Weekend reads: A sleuth whose work has led to hundreds of retractions and corrections; an “unethical, risky and misleading” eye study; genetics’ high retraction rate

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The week at Retraction Watch featured the story of how “pure, utter nonsense” appeared in a peer-reviewed journal; a cock and bull story; and an expression of concern for a paper about leeches. Here’s what was happening elsewhere:

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3 thoughts on “Weekend reads: A sleuth whose work has led to hundreds of retractions and corrections; an “unethical, risky and misleading” eye study; genetics’ high retraction rate”

  1. It would be interested to learn how often retraction of a paper in ‘genetics’ (more specifically, one that also reports new gene sequencing information) results in a ‘hold’ being placed on any linked information also reported in a sequence database, such as GenBank, etc? Afterall, sequence data will find itself in a comparison table, thereby infecting the results and conclusion of any citing paper literally overnight. (Yet a ‘hold’ can be placed on sequence data quickly, innocuously, and without fanfare.) Retraction of any paper takes time and, in my past ORI experience, might be only half the story if gene sequence data is also in question!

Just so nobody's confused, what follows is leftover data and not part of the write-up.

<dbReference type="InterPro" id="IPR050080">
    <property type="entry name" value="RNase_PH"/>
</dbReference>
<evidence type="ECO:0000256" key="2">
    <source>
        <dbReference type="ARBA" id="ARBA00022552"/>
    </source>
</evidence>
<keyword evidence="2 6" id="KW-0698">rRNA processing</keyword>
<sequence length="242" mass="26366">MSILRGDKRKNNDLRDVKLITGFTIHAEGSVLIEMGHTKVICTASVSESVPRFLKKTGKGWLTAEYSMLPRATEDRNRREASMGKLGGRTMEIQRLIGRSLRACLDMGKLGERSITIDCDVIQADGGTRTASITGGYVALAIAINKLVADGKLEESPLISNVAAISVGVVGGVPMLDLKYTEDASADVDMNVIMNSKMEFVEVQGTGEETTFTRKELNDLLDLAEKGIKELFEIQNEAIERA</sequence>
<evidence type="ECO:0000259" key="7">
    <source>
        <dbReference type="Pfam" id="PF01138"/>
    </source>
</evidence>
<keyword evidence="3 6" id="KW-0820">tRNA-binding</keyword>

2. When I review, I make two copies of the manuscript file and open both. Then I keep one on the figures and one on the text, and just switch back and forth between the windows as needed. Simple solution.

    1. Fully agree, MM. I also do this when I read the published version, because even with embedded figures, the relevant figure is often not on the same page as the text that describes it.

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